NIH Launches Large Clinical Trials of Antibody-Based HIV Prevention

The National Institute of Allergy and Infectious Diseases, part of the National Institutes of Health (NIH), has begun studies on three continents that could have broad implications for HIV prevention research.

Enrollment has begun in the first of two multinational clinical trials of an intravenously delivered investigational antibody for preventing HIV infection. Known as the AMP Studies, for antibody-mediated prevention, the trials will test whether giving people an investigational anti-HIV antibody called VRC01 as an intravenous infusion every 8 weeks is safe, tolerable and effective at preventing HIV infection. With a projected enrollment of 4,200 adults, the trials also are designed to answer fundamental scientific questions for the fields of HIV prevention and vaccine research. In addition, the studies could clarify what level of broadly neutralizing antibodies a vaccine or other long-acting HIV prevention method needs to achieve and maintain to provide sustained protection from the virus. Read more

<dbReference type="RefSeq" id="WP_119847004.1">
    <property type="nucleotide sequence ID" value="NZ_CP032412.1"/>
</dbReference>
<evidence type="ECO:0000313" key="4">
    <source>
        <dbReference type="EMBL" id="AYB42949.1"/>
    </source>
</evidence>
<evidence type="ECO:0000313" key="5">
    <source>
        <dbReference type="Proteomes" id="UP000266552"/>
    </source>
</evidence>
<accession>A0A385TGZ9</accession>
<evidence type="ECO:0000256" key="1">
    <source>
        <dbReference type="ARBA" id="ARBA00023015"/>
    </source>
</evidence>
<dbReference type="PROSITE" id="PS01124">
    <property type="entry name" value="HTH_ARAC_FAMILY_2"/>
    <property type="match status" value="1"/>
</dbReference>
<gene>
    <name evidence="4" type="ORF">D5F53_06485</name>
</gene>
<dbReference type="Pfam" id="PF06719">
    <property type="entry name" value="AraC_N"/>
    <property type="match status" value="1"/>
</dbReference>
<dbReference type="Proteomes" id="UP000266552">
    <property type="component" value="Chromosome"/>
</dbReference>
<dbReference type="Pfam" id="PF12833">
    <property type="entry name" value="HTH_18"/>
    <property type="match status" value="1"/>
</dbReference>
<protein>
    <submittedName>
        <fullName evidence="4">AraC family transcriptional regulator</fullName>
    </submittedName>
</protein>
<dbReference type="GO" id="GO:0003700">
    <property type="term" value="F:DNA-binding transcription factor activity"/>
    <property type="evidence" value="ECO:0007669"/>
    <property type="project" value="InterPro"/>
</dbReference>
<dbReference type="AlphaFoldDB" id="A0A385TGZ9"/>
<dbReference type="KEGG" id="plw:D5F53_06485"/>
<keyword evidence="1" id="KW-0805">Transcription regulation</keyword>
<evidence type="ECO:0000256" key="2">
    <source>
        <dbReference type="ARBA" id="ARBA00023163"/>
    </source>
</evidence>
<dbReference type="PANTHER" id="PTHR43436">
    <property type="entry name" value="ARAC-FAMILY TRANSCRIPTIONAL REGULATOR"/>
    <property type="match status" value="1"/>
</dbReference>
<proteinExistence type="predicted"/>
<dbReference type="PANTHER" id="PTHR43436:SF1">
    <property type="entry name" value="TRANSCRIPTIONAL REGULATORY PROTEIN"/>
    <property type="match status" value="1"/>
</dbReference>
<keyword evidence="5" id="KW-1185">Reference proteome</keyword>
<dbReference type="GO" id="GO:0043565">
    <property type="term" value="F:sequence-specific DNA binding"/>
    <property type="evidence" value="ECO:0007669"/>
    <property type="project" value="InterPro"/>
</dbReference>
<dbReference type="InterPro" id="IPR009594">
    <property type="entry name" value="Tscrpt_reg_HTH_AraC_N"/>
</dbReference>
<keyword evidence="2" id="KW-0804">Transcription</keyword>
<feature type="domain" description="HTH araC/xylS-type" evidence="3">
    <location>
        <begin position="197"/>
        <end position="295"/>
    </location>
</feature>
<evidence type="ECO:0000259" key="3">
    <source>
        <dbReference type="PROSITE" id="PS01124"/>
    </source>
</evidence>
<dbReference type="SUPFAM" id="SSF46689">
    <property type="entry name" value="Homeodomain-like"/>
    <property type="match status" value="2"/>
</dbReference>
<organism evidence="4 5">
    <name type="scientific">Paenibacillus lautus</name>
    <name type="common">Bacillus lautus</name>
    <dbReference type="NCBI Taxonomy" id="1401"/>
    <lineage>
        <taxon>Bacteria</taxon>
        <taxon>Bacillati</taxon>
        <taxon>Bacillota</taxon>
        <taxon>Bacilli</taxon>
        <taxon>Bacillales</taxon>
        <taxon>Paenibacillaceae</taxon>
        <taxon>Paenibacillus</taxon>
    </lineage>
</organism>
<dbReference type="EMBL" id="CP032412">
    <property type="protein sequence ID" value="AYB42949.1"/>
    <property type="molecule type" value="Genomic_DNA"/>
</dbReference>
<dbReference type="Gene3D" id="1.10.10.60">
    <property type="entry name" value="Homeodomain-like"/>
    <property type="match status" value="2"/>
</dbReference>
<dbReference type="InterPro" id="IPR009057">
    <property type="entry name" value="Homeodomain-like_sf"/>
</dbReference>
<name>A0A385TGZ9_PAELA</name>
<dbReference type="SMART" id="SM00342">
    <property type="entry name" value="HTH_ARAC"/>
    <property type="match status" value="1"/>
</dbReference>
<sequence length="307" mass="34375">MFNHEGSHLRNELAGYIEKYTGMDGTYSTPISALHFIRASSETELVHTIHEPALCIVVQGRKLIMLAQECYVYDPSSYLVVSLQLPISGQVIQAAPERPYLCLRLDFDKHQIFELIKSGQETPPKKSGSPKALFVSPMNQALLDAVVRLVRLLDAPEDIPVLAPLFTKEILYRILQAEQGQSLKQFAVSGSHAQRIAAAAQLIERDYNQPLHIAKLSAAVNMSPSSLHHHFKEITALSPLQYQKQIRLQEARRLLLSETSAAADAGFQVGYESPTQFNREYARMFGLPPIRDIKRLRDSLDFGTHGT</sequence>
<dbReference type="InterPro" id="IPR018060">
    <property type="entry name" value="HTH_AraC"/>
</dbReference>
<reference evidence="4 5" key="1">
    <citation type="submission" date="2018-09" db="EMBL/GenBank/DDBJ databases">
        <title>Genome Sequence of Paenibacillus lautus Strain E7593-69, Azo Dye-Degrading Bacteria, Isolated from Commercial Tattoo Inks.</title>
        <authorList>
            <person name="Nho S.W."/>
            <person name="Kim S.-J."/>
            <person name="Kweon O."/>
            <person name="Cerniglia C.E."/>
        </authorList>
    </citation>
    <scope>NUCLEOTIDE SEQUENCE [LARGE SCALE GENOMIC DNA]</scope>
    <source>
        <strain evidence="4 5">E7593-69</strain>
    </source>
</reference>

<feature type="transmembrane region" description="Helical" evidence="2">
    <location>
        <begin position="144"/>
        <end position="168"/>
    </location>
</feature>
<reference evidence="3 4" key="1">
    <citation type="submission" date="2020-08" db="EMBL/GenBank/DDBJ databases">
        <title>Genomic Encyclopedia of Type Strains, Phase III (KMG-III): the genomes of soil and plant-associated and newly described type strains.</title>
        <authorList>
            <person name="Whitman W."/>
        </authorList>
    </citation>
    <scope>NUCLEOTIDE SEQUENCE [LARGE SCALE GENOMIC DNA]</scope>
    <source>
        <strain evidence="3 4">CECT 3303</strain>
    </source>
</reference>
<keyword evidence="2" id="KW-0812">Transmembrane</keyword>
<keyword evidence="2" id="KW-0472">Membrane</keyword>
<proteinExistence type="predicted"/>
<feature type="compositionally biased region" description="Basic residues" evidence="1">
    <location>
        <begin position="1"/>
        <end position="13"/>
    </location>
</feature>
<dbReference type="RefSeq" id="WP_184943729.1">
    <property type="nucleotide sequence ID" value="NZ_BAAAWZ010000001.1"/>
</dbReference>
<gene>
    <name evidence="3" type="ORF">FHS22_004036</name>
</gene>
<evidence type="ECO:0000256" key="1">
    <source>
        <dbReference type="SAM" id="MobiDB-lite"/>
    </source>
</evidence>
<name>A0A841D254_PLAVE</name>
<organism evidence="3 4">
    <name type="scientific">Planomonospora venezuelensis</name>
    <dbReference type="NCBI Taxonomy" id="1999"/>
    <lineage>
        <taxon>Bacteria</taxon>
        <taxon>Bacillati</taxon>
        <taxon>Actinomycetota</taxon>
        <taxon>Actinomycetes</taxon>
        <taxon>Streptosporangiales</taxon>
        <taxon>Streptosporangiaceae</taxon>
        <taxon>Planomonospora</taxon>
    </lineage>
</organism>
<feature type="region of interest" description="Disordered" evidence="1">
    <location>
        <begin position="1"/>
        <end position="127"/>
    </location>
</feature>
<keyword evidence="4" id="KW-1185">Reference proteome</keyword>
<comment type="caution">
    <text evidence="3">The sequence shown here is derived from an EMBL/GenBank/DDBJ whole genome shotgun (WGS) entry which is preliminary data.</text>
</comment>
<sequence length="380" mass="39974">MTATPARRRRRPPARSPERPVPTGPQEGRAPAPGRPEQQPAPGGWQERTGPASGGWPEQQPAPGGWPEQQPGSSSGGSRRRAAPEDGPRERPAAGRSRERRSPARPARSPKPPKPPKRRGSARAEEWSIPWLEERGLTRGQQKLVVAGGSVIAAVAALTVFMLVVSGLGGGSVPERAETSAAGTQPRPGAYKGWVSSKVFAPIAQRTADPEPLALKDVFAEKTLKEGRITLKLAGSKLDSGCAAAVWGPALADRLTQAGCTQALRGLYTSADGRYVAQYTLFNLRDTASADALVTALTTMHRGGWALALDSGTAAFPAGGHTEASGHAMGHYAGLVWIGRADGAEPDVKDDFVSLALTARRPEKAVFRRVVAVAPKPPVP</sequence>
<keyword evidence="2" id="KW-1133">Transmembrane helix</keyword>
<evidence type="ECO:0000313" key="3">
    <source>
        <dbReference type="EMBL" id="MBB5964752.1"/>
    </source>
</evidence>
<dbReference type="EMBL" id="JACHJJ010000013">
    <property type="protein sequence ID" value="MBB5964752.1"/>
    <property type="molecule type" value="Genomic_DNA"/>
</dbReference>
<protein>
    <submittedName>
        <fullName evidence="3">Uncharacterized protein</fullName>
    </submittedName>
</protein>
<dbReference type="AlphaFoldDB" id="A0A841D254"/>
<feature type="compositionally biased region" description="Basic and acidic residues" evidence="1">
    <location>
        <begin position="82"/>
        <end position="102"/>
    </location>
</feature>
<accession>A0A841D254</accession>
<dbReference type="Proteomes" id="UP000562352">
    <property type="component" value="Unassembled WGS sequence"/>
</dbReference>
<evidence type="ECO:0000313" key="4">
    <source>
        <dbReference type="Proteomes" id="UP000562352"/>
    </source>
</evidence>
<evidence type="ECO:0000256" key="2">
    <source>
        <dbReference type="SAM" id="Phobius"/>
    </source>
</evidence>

About Alyson Jordan

Alyson Jordan serves as a Communications Specialist at NACCHO. Her work includes promoting local health departments' best practices in infectious disease and preparedness through NACCHO's communications channels, storytelling, and outreach to various audiences.

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